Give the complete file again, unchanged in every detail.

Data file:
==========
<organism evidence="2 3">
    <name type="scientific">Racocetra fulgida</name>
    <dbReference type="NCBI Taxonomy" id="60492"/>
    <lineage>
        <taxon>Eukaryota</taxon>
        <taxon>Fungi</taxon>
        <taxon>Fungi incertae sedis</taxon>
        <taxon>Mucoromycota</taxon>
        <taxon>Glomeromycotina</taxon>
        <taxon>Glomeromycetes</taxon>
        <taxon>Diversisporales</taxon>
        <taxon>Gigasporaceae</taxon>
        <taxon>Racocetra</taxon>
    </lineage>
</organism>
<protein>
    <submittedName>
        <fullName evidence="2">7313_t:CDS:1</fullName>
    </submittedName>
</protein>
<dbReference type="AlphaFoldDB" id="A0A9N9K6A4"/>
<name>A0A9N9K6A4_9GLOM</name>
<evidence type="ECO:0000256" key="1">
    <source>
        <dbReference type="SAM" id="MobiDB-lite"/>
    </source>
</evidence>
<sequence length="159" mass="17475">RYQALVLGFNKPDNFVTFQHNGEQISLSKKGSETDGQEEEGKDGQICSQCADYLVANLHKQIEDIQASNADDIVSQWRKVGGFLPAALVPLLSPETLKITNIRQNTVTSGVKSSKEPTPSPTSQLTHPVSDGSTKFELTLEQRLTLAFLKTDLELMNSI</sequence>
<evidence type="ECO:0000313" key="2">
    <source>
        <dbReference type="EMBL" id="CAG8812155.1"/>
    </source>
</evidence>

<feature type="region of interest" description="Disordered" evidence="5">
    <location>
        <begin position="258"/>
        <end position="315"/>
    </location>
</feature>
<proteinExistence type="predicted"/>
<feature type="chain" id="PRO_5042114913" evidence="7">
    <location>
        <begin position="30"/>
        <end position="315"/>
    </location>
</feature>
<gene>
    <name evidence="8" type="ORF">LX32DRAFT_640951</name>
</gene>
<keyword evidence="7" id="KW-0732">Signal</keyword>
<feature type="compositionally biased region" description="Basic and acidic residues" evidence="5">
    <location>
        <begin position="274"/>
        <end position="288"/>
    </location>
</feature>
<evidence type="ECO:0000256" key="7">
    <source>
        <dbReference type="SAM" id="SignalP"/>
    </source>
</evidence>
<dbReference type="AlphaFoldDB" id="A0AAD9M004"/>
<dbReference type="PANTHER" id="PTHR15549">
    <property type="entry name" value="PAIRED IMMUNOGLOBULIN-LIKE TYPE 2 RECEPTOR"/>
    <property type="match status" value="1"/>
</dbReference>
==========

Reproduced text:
<organism evidence="2 3">
    <name type="scientific">Racocetra fulgida</name>
    <dbReference type="NCBI Taxonomy" id="60492"/>
    <lineage>
        <taxon>Eukaryota</taxon>
        <taxon>Fungi</taxon>
        <taxon>Fungi incertae sedis</taxon>
        <taxon>Mucoromycota</taxon>
        <taxon>Glomeromycotina</taxon>
        <taxon>Glomeromycetes</taxon>
        <taxon>Diversisporales</taxon>
        <taxon>Gigasporaceae</taxon>
        <taxon>Racocetra</taxon>
    </lineage>
</organism>
<protein>
    <submittedName>
        <fullName evidence="2">7313_t:CDS:1</fullName>
    </submittedName>
</protein>
<dbReference type="AlphaFoldDB" id="A0A9N9K6A4"/>
<name>A0A9N9K6A4_9GLOM</name>
<evidence type="ECO:0000256" key="1">
    <source>
        <dbReference type="SAM" id="MobiDB-lite"/>
    </source>
</evidence>
<sequence length="159" mass="17475">RYQALVLGFNKPDNFVTFQHNGEQISLSKKGSETDGQEEEGKDGQICSQCADYLVANLHKQIEDIQASNADDIVSQWRKVGGFLPAALVPLLSPETLKITNIRQNTVTSGVKSSKEPTPSPTSQLTHPVSDGSTKFELTLEQRLTLAFLKTDLELMNSI</sequence>
<evidence type="ECO:0000313" key="2">
    <source>
        <dbReference type="EMBL" id="CAG8812155.1"/>
    </source>
</evidence>

<feature type="region of interest" description="Disordered" evidence="5">
    <location>
        <begin position="258"/>
        <end position="315"/>
    </location>
</feature>
<proteinExistence type="predicted"/>
<feature type="chain" id="PRO_5042114913" evidence="7">
    <location>
        <begin position="30"/>
        <end position="315"/>
    </location>
</feature>
<gene>
    <name evidence="8" type="ORF">LX32DRAFT_640951</name>
</gene>
<keyword evidence="7" id="KW-0732">Signal</keyword>
<feature type="compositionally biased region" description="Basic and acidic residues" evidence="5">
    <location>
        <begin position="274"/>
        <end position="288"/>
    </location>
</feature>
<evidence type="ECO:0000256" key="7">
    <source>
        <dbReference type="SAM" id="SignalP"/>
    </source>
</evidence>
<dbReference type="AlphaFoldDB" id="A0AAD9M004"/>
<dbReference type="PANTHER" id="PTHR15549">
    <property type="entry name" value="PAIRED IMMUNOGLOBULIN-LIKE TYPE 2 RECEPTOR"/>
    <property type="match status" value="1"/>
</dbReference>